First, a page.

For Women Scotland legal challenge to Gender Representation on Public Boards Act: putting the case in context
ForWomenScotland (FWS) announced earlier this week that they are seeking leave to appeal against the judgement in their case against the Scottish Government. Just as the Scottish Parliament went into recess for the election, Lady Wise found that the Scottish Government had acted within its powers in defining “woman” in the Gender Representation on Public Boards Act 2018 as a category of people based on self-declaration, rather than being based on sex, as defined in the Equality Act 2010.
The approach taken in the 2018 Act means that some people who would count as women under the Equality Act are excluded from benefitting from the Act’s provisions, while some who would not be defined as women under the Equality Act do benefit.
In the course of the case, Scottish Government counsel stated that “Scottish Government policy was that transgender women are to be treated as non-transgender women unless to do so would be prohibited by law” (p.22 of the judgement) and that “the Scottish Government’s position was that ‘transwomen are women’” (p.32). That position does not appear to have been set out so plainly before, and its implications in multiple settings remain to be fully explored and explained.
This blog considers how this case relates to the wider debate about defining what a woman is in politics, policy and law, including the recent court decision on the census in England and Wales.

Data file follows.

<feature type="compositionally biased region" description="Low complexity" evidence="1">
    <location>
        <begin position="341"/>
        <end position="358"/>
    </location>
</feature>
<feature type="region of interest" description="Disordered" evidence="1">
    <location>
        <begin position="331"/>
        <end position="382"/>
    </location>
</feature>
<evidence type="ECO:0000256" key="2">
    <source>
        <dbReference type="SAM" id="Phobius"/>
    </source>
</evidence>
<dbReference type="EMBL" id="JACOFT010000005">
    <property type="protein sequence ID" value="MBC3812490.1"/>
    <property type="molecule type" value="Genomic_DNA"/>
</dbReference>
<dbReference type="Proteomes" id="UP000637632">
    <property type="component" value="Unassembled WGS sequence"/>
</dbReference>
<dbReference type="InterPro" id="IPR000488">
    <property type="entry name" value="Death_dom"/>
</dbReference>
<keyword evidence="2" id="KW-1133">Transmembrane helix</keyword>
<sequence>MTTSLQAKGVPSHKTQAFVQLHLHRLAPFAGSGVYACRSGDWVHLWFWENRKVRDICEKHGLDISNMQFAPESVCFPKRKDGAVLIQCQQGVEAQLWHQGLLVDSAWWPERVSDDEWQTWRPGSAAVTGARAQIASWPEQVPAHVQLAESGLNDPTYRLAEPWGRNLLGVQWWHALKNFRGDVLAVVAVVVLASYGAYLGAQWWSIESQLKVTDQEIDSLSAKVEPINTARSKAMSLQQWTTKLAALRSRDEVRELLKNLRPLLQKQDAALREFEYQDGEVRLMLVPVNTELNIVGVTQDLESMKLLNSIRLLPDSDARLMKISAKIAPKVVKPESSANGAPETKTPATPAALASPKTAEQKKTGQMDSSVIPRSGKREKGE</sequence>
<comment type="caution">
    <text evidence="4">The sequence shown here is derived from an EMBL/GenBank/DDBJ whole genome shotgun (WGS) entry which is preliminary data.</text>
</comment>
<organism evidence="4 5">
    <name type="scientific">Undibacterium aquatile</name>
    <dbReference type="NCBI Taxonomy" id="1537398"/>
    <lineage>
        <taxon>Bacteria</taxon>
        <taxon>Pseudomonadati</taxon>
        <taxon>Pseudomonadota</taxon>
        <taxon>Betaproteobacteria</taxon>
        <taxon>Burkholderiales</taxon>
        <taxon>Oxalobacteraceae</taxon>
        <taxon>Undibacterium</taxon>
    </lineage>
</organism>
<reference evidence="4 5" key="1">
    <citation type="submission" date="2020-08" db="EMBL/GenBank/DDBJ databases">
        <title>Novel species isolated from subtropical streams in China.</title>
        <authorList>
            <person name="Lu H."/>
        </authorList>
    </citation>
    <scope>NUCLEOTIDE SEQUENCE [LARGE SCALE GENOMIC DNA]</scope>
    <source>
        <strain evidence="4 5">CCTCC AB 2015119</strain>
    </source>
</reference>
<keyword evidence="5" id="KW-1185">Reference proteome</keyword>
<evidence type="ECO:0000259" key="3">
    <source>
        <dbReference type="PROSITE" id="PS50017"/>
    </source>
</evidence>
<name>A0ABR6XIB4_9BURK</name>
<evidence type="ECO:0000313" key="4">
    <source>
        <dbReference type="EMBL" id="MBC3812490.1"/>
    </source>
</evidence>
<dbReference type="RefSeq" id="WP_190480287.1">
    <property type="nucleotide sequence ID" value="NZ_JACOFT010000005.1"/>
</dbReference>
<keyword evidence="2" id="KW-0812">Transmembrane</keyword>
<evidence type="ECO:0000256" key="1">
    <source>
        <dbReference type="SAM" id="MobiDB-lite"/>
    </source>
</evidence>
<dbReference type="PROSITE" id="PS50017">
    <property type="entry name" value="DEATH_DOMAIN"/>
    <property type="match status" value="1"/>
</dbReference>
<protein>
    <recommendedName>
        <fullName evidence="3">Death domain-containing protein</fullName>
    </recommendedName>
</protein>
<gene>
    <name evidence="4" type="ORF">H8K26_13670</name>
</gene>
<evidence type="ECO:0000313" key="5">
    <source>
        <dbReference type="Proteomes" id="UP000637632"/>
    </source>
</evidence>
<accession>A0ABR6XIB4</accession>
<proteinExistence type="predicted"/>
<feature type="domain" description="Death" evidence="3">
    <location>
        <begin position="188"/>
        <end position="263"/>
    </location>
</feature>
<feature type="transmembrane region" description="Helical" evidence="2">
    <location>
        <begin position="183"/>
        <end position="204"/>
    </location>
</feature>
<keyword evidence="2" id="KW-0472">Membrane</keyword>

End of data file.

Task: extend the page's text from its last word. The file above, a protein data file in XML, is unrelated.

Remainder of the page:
Background to the case
In 2019 the Scottish government consulted on its draft guidance on how the Gender Representation on Public Boards Act should be implemented. It published its analysis of the consultation responses in April 2020. We wrote about the issues raised by the 2018 Act in Scottish Legal News. The draft guidance included advice on how public bodies should put into practice the definition of “woman” and set out several examples of ‘evidence that the person was continuously living as a woman’:
“always using female pronouns; using a female name on official documents such as a driving licence or passport, or on utility bills or bank accounts; describing themselves and being described by others in written or other communication using female language.”
This approach was subsequently confirmed in its final guidance, issued in June 2020. This also stated that public bodies should not require applicants to produce any evidence of ‘continuously living as a woman’.
FWS’s explanation of their case is here. We also wrote about the case in The Times earlier this year. The central challenge raised by FWS was that the powers used by the Scottish Parliament to bring in the 2018 Act only allow it to take steps to improve the representation of women for this group as it is defined in the Equality Act (“a female of any age”), subject possibly to the provisions of the Gender Recognition Act 2004, under which a person may change their sex for general legal purposes, if they meet certain criteria. FWS therefore argued that using self-declaration for defining the group benefitting from the 2018 Act was outside legislative competence (not the Act as a whole, as some commentary mistakenly suggested).
Wider context: the census judicial review